The figures show that house price inflation slowed to only 0.1% in April, significantly slower when compared with a 1.1% increase for March, and the annual house price change fell to 4.8% in April from 5.3% in March, leading to an average UK house price increase of £1490 to £163,573, from £162,083, up by nearly £7,500 more than at this time last year. This is equivalent to a price increase of more than £20 per day over the last twelve months.
According to Nationwide's Group Economist, Fionnuala Earley, “The cooling in prices in April was not unexpected given the surge in March and shows the wisdom of not placing too much emphasis on one month’s set of numbers. However, the underlying picture remains reasonably healthy as demand conditions have remained quite firm. While the number of house purchase approvals fell back sharply in February, from 121,000 to 115,000, this remains a buoyant level of activity, well above the ten year average of about 100,000 per month.”
On the whole, this represents good news for the housing market, as prices settle following on from the high levels of house price growth seen throughout the rest of the year, however a legacy of price increases has lead to the nation’s mortgage debt burden hitting the trillion pound barrier. Deirdre Hutton, Chairman of the National Consumer Council warned, “With 6 million families already struggling to keep on top of their credit commitments, even a small increase in interest rates could tip many more into a spiral of financial despair. Stories of individual misery lie behind these headlines. Now is the time for people to take stock of their borrowing commitments and to think twice before taking on further debt.”
Bradford & Bingley, has highlighted difficulties experienced by first-time buyers and the trend for reliance on parents in order to get onto the housing ladder. Their survey suggests that about 40% of first-time buyers get financial assistance from parents, with half of those parents providing a large proportion of the initial deposit required, while 15% actually contributed towards the monthly mortgage repayments and 10% helped out by taking out a joint mortgage with their offspring.
According to Richard Brown, Chief Executive of financial data comparison site Moneynet (http://www.moneynet.co.uk ), changes are needed to redress the balance within the financial industry, “It’s not rocket science, and it does not take a genius to work out that, as more and more people throw off the shackles of PAYE wage slaving in order to strike out on their own, they are going to require more flexible and enlightened lending strategies. As much as anything else, the professionals who control the credit purse strings need to keep up with our changing times, as it has longer term ramifications for all of us and the well-being of the wider economy. If mortgage lenders turn away applicants who do not meet their rigid criteria of so many times salary and the like – even though they are well able to repay the loan- then this will ultimately have a knock on effect on housing market growth. We need new borrowers to keep the market ticking over. It’s time to overhaul core lending policy,”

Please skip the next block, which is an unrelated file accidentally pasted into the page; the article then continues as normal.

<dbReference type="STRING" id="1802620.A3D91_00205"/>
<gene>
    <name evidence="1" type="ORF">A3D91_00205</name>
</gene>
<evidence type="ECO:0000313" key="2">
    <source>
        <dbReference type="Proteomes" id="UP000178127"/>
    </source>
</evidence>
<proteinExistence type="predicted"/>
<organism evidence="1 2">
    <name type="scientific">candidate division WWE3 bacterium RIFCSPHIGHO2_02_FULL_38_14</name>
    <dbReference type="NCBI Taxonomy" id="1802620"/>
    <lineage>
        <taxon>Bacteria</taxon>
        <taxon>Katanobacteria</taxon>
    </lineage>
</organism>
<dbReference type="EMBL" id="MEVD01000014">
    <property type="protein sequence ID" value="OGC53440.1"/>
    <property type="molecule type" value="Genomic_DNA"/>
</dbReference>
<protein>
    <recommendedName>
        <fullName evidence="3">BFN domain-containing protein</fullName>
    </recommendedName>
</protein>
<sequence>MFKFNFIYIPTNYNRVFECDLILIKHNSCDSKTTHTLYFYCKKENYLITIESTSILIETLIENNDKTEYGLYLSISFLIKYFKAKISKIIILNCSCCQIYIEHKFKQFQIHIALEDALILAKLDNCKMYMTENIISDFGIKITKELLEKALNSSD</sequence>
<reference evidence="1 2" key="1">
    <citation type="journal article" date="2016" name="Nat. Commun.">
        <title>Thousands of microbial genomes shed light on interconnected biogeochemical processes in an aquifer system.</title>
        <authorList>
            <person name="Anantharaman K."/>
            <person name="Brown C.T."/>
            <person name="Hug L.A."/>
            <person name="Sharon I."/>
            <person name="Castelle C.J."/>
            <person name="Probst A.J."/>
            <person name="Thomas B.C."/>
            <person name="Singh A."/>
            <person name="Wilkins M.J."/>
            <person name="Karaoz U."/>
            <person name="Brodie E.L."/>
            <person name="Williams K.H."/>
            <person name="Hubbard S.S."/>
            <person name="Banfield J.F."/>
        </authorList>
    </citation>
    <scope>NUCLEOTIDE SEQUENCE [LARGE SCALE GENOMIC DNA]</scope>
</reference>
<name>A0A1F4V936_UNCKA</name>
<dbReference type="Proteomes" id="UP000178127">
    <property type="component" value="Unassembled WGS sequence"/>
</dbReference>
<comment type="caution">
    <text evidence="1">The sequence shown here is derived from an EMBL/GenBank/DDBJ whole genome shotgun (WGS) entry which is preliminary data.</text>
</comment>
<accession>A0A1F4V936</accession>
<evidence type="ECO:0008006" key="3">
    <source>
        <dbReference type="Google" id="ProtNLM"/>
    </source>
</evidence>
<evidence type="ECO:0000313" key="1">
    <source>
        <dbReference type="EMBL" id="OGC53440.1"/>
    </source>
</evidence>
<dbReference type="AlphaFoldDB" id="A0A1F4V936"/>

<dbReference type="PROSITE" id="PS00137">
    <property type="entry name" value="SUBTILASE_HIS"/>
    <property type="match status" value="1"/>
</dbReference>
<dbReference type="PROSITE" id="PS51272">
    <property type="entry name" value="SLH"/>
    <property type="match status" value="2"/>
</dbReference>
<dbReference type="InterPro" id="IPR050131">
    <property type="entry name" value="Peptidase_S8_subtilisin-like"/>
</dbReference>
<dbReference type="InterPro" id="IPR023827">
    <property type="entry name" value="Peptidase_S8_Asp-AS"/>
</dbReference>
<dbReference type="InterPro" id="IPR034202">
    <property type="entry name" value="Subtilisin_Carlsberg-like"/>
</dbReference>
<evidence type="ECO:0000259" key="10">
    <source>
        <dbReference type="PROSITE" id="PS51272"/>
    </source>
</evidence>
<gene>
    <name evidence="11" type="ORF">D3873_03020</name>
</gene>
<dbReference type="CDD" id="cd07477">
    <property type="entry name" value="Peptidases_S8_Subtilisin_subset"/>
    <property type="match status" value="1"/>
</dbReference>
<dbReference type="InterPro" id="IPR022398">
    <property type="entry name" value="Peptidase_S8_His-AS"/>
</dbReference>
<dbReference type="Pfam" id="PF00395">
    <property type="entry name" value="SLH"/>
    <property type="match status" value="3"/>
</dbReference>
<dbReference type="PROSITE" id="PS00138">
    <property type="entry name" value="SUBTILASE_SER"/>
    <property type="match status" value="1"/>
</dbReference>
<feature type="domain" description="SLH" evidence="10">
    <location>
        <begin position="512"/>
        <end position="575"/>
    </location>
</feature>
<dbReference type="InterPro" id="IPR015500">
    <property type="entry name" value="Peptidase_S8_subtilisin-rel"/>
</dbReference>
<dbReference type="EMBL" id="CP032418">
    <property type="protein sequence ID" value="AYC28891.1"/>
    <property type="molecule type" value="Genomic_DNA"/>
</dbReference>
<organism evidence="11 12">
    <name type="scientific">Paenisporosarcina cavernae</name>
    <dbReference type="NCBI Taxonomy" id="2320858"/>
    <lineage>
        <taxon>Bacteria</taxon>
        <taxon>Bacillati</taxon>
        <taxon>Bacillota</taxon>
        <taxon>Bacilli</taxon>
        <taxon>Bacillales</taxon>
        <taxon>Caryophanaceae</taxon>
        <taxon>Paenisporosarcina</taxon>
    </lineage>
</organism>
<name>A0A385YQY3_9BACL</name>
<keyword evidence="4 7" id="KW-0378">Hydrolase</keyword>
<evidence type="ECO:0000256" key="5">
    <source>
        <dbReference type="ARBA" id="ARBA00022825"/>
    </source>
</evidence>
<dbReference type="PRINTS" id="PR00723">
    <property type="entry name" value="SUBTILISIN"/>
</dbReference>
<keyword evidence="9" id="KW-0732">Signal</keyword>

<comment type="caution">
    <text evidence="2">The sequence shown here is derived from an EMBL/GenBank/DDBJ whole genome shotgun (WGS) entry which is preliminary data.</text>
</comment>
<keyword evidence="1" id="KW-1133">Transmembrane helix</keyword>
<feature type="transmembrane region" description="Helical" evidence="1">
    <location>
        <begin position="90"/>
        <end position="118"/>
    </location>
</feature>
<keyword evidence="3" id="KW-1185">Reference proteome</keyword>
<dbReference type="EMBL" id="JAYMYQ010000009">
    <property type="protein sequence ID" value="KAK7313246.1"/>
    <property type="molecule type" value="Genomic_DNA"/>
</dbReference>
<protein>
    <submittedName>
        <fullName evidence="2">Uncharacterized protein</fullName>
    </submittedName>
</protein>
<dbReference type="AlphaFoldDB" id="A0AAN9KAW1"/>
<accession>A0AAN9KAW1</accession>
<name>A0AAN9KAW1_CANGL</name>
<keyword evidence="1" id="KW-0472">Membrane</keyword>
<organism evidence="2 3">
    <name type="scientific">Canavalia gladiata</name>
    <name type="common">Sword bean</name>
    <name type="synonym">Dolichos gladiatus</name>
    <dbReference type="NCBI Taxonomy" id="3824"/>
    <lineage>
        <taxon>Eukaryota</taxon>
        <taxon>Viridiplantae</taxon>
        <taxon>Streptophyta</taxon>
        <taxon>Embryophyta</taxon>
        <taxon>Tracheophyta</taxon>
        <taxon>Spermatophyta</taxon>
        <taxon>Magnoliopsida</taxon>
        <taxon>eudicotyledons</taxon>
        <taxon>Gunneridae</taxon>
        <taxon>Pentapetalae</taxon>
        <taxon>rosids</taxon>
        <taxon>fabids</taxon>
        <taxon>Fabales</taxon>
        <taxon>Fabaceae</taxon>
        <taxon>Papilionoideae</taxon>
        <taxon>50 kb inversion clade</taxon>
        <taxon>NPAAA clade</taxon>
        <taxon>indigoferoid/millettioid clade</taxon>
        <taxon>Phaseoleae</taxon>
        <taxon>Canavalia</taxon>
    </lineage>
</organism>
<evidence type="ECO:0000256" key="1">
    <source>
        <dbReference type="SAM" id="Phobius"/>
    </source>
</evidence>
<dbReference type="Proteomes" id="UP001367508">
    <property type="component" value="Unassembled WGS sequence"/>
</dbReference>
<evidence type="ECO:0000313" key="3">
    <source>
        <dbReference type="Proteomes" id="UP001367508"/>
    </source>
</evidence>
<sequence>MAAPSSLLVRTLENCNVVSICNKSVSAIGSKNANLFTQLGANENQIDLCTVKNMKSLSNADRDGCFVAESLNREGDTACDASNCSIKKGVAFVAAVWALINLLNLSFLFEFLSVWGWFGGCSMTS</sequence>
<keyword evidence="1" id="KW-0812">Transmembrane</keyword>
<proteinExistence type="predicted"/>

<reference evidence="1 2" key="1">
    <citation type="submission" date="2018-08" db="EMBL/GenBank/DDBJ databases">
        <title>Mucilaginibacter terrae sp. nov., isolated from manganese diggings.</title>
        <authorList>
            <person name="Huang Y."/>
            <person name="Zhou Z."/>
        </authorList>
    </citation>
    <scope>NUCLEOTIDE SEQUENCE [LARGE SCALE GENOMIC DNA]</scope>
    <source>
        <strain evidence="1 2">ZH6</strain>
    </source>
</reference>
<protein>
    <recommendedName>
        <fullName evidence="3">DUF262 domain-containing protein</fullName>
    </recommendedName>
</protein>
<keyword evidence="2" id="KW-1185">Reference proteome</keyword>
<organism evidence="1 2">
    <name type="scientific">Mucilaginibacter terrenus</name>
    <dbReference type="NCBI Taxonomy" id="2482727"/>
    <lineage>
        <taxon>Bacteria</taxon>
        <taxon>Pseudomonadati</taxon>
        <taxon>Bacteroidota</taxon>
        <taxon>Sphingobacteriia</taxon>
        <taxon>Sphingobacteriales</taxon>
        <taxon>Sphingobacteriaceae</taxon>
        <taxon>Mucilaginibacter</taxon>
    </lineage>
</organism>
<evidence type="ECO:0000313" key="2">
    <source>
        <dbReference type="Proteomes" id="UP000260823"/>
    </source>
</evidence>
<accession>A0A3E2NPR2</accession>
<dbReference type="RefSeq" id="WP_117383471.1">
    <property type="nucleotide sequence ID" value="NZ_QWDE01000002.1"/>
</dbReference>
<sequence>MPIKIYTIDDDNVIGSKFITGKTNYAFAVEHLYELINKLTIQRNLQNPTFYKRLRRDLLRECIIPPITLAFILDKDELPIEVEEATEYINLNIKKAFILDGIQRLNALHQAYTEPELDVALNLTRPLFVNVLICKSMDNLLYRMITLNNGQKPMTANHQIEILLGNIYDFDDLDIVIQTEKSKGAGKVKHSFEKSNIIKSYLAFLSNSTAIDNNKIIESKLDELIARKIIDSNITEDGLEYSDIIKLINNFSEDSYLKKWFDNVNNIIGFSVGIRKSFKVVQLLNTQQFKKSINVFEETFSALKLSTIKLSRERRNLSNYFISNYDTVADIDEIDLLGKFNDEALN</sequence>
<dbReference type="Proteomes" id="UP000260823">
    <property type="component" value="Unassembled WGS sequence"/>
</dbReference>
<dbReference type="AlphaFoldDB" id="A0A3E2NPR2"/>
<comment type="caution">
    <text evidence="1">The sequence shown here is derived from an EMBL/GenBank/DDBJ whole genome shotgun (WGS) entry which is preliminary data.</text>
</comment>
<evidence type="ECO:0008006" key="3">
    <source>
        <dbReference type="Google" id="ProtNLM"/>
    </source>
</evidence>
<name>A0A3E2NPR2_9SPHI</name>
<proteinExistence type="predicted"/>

The main highstreet lenders such as Barclays Bank mortgages (http://www.barclays.co.uk/woolwichmortgages-index ) have seen the need to provide different products that meet the requirements of many different groups of consumers, especially first time buyers by providing cashback, lifetime tracker and fixed rate options, and even arranging discounts with major stores for the necessary household purchases required by first time buyers. While these tailored mortgages help many buyers to get onto the property ladder, a period of stability within the market is also highly desirable to encourage buyers to commit.
Fionnuala Earley predicted, “Looking forward, we continue to expect some month to month volatility in the house price numbers as the market settles down after the unseasonably strong winter months and adjusts to the economic conditions on the horizon. While we do not expect any early move in interest rates that would stimulate or dampen the market, there are other economic factors that will affect it through their impact on disposable income and confidence.”
All information contained in this article, is for general information purposes only and should not be construed as advice under the Financial Services Act 1986. You are strongly advised to take appropriate professional and legal advice before entering into any binding contracts.